The proportion of foreign-born people in rich countries has tripled since 1960, and the emigration of high-skilled people from poor countries has accelerated. Many countries intensify their efforts to attract and retain foreign students, which increases the risk of brain drain in the sending countries. In poor countries, this transfer can change the skill structure of the labor force, cause labor shortages, and affect fiscal policy, but it can also generate remittances and other benefits from expatriates and returnees. Overall, it can be a boon or a curse for developing countries, depending on the country’s characteristics and policy objectives.
The income-maximizing level of a brain drain is usually positive in developing countries, meaning that some emigration of the more skilled is beneficial.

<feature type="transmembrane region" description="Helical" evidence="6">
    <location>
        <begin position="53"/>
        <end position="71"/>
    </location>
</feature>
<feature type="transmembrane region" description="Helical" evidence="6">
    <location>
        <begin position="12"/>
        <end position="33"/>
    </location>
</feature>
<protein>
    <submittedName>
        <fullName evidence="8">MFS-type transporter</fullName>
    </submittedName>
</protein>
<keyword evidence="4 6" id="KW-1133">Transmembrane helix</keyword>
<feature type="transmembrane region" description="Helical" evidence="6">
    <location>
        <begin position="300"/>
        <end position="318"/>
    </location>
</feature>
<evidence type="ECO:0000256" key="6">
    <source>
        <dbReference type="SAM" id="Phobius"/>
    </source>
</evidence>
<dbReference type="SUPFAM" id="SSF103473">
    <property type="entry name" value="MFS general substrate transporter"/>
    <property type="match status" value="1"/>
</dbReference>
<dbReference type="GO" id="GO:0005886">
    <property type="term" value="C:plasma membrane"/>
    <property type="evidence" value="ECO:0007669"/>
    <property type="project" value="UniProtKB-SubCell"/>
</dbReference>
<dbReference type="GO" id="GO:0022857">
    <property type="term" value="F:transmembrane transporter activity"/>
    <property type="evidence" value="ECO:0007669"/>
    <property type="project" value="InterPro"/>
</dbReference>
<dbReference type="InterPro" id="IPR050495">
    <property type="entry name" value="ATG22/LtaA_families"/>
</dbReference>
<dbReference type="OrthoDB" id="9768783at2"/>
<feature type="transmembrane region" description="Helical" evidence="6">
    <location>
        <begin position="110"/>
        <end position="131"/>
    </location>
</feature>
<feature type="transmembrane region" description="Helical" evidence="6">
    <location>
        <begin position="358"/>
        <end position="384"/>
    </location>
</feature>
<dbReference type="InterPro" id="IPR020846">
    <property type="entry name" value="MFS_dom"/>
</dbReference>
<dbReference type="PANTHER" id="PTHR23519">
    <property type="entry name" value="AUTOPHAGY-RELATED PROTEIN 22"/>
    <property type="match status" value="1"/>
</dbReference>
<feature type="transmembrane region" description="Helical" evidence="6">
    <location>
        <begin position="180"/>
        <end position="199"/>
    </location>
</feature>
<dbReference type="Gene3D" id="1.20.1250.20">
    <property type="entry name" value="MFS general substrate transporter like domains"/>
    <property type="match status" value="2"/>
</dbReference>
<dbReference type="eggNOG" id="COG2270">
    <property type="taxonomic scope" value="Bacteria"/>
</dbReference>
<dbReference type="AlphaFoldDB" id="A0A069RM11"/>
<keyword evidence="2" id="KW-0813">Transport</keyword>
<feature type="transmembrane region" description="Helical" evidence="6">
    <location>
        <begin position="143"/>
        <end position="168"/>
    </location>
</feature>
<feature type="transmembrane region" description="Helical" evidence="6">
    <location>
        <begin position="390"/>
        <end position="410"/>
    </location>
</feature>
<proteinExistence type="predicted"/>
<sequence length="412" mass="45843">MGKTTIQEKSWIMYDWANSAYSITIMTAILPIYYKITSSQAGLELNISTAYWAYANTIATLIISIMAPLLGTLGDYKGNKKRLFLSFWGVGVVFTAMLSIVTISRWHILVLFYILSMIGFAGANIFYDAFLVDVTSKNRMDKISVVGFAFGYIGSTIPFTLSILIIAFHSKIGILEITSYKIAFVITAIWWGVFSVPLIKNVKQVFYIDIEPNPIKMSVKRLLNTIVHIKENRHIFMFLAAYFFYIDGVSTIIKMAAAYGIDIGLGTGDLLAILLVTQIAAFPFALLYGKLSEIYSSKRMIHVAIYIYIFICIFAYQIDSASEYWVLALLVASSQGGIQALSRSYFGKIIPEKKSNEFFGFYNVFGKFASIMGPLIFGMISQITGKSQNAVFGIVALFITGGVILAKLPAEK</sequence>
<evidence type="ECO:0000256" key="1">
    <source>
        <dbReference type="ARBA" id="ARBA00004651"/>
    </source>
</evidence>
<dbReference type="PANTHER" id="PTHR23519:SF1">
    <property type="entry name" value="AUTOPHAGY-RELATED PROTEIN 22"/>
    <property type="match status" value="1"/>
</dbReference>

A brain drain stimulates education, induces remittance flows, reduces international transaction costs, and generates benefits in source countries from both returnees and the diaspora abroad.
Appropriate policy adjustments, which depend on the characteristics and policy objectives of the source country, can help to maximize the gains or minimize the costs of the brain drain.
The effective brain drain exceeds the income-maximizing level in the vast majority of developing countries, especially in sub-Saharan Africa, Central America, and small countries.
A brain drain may cause fiscal losses.
Above a certain level, brain drain reduces the stock of human capital and induces occupational distortions.